Browse this section for short profiles of some of the thousands of Jewish women found throughout jwa.org. We will be adding new profiles to this section regularly and welcome your suggestions for women to add.
Rachel Kadish’s fiction focuses on the ways Jewish women struggle to fulfill their longings and dreams despite the limitations of the times and places in which they live.
Gurit Kadman earned fame as a pioneer of Israeli folk dancing. Born Gertrude Lowenstein, Kadman joined the Wandervogel, a youth movement that focused on German folk culture.
One of two women to sign the Israeli Declaration of Independence (the other being Golda Meir), Rachel Kagan shaped women’s rights in the new state.
One of the rare Supreme Court Justices who had never served as a lower court judge, Elena Kagan has made her mark on the court as a liberal Justice with a gift for engaging dissents that avoided legal jargon.
Dr. Helena Kagan improved the lives of generations of Jewish, Muslim, and Christian children in Jerusalem.
The first Orthodox woman to claim the title of Rabbi, Lila Kagedan has worked to make Jewish learning accessible to all.
Florence Prag Kahn made history as the first Jewish woman to serve in Congress, first filling her husband’s seat and then in her own right, with Alice Roosevelt Longworth commenting that she was “the equal of any man in Congress, and the superior of most.”
During the Depression, Dorothy C. Kahn helped pioneer social work as a service provided by the government to all who needed it, instead of the responsibility of just private or religious charities.
Madeline Kahn acted in dramas and musicals on stage, film, and television, but she was best known for her comedic roles as Mel Brooks’s favorite female lead.
Rebuilding her life time and again after great upheaval gave Lis Kahn unique insight as she helped the Jewish community of New Orleans heal after Hurricane Katrina.
Jenette Kahn rebranded National Periodical Publications as DC Comics, reviving the failing company as a proving ground for both experimental titles and reboots of iconic characters like Batman and Superman.
Called “publishing’s grande dame of detective stories” by the LA Times in 1988, Joan Kahn had such a gift for choosing and editing bestselling mystery novels that her publisher put her name on their book covers to entice readers.
Through her celebrated satirical poetry, Mascha Kaléko voiced her experience of the growing threat of Nazism in Germany and the pain of being a refugee.
A distinguished performer, Bertha Kalich performed 125 roles in seven languages and became the first actress to make the transition from Yiddish theater to mainstream American drama in film, radio, and on stage.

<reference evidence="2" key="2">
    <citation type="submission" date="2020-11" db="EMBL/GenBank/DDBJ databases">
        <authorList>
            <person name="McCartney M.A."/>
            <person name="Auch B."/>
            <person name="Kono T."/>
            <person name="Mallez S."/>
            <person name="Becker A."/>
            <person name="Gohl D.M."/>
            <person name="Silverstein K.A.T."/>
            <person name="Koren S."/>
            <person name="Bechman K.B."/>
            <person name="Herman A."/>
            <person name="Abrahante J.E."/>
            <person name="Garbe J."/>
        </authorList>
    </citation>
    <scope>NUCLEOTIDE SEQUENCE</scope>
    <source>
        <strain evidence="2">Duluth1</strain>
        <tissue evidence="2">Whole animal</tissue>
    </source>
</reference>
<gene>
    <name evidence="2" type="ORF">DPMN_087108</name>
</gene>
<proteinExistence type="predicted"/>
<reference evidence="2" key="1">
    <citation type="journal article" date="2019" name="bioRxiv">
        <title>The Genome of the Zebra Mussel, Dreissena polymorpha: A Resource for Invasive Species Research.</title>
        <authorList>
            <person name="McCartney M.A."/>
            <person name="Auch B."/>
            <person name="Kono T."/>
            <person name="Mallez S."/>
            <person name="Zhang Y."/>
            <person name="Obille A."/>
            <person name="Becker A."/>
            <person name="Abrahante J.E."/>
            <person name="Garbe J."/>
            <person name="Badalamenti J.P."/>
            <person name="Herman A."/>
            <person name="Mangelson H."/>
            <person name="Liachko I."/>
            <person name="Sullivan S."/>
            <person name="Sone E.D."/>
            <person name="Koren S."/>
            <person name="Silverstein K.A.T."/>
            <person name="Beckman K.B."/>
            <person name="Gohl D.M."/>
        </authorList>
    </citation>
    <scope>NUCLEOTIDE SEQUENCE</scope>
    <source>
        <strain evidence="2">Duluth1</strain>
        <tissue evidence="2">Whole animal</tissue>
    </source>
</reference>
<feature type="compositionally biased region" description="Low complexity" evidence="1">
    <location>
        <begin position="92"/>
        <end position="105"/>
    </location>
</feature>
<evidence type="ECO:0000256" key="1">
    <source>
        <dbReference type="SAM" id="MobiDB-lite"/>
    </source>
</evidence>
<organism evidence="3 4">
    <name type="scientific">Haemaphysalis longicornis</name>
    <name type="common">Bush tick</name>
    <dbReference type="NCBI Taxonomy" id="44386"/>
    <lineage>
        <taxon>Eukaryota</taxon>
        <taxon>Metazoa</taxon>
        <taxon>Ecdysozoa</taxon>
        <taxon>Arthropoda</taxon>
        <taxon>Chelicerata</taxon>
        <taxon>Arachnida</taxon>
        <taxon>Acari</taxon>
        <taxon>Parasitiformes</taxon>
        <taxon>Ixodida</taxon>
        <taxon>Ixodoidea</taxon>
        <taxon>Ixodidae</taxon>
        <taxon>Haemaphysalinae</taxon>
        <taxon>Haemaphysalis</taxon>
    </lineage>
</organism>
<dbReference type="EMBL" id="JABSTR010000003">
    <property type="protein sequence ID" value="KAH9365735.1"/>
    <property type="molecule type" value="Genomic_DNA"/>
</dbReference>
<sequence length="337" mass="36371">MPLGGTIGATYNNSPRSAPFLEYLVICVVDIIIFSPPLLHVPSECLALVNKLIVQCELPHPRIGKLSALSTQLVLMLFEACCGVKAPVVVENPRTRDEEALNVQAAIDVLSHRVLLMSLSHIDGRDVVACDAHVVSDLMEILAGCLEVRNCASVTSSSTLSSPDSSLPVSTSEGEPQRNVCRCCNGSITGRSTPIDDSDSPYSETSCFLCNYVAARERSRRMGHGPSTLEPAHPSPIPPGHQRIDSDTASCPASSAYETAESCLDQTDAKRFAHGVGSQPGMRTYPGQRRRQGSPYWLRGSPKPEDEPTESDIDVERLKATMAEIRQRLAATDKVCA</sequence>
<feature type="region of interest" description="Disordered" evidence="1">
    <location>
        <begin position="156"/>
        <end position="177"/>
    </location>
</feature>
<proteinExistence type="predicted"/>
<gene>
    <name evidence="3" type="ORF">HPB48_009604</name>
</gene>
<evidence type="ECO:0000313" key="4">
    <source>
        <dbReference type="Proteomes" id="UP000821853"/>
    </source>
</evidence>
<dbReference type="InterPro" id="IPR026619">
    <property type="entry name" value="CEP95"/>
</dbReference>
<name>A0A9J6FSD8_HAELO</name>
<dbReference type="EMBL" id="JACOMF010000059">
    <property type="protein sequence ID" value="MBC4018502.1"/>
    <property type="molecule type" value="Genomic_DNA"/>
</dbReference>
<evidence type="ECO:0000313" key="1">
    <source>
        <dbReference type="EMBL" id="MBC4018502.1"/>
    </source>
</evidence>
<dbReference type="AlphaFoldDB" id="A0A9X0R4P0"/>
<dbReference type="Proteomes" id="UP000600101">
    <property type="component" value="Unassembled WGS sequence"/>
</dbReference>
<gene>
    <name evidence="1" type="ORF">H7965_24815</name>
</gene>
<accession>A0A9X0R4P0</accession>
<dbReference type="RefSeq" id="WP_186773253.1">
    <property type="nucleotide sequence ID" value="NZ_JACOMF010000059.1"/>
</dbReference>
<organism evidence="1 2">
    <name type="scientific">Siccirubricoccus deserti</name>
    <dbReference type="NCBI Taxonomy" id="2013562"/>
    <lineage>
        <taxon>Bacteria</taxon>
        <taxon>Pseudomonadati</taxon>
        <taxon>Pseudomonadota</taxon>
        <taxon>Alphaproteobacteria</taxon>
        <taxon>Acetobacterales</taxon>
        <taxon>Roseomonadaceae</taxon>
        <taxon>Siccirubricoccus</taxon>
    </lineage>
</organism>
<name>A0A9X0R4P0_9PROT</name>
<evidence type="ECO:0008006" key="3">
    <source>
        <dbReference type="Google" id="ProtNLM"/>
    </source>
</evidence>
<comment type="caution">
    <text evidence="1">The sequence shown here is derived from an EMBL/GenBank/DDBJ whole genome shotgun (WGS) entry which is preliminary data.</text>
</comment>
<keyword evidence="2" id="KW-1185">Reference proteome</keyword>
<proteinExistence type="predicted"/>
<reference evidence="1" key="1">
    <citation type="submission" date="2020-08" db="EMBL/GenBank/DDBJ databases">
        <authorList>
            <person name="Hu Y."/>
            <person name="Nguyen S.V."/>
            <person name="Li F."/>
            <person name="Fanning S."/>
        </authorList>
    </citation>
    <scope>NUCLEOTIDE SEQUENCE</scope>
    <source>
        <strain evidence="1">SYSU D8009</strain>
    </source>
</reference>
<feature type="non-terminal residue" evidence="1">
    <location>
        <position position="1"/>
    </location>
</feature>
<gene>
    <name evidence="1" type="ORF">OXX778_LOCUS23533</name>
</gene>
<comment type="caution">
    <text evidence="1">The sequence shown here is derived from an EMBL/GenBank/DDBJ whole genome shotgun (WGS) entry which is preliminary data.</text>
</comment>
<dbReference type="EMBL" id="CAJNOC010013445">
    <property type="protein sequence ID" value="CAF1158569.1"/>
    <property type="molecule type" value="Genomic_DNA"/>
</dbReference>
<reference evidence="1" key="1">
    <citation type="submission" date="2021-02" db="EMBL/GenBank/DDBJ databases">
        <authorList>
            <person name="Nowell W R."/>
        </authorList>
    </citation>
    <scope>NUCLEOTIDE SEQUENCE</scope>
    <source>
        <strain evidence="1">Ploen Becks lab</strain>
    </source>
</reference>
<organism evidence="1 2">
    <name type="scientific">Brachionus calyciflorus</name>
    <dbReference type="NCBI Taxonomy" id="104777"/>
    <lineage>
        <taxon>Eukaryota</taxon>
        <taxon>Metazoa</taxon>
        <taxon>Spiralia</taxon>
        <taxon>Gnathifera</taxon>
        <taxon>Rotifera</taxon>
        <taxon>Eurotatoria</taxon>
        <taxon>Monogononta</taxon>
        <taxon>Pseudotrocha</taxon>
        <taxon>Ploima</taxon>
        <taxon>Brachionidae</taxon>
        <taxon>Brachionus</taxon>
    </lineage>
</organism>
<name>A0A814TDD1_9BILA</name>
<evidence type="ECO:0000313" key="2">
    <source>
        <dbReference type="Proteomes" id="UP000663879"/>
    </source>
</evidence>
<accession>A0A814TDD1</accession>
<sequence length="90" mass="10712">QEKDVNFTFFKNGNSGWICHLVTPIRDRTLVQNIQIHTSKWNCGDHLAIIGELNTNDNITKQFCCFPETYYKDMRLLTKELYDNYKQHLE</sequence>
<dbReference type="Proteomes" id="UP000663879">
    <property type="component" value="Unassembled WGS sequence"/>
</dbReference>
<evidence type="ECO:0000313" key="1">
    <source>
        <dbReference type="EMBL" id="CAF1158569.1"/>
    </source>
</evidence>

With her typical ingenuity, Lizzie Black Kander turned the recipe book she made for a cooking class for new immigrants into a two-million-copy bestseller.
Told that women could only write movies about dating and relationships, Fay Kanin defied conventional wisdom to write award-winning dramas about subjects ranging from prostitution to deaths in Vietnam.
The first woman allowed to train with male judo students at Japan’s judo headquarters, the Kodokan, Rena “Rusty” Kanokogi pioneered women’s judo as an Olympic sport.
Despite her own failing health, Rose Kaplan insisted on nursing Jewish settlers in Palestine and refugees in Egypt and inspired others to follow her example.
Anna Kaplan helped transform nursing in Israel by holding it to the best standards of medical care from around the world.
The founder of Reconstructionist Judaism, Mordecai Kaplan struck a fundamental blow for women’s participation in Jewish ritual with the bat mitzvah of his eldest daughter, Judith.
As executive director of Hadassah, Aline Kaplan credited the organization’s success to the commitment of its volunteers, whose numbers grew to a staggering 370,000 during her tenure.
Regina “Kappy” Kaplan helped break down gender barriers in medicine by creating the first nursing school in the South that admitted male students.
Donna Karan brought a modern sensibility to women’s clothing by designing interchangeable pieces in simple black and bold colors that were meant for professional women, not just fashion runway models.
May Karff made her mark in the traditionally male bastion of professional chess as the first woman champion of the United States in 1938.
Ilona Karmel wrote two powerful novels based on her experiences in the Holocaust and its aftermath.
How to cite this page
Jewish Women's Archive. "Profiles." (Viewed on February 19, 2019) <https://jwa.org/people/toc/K>.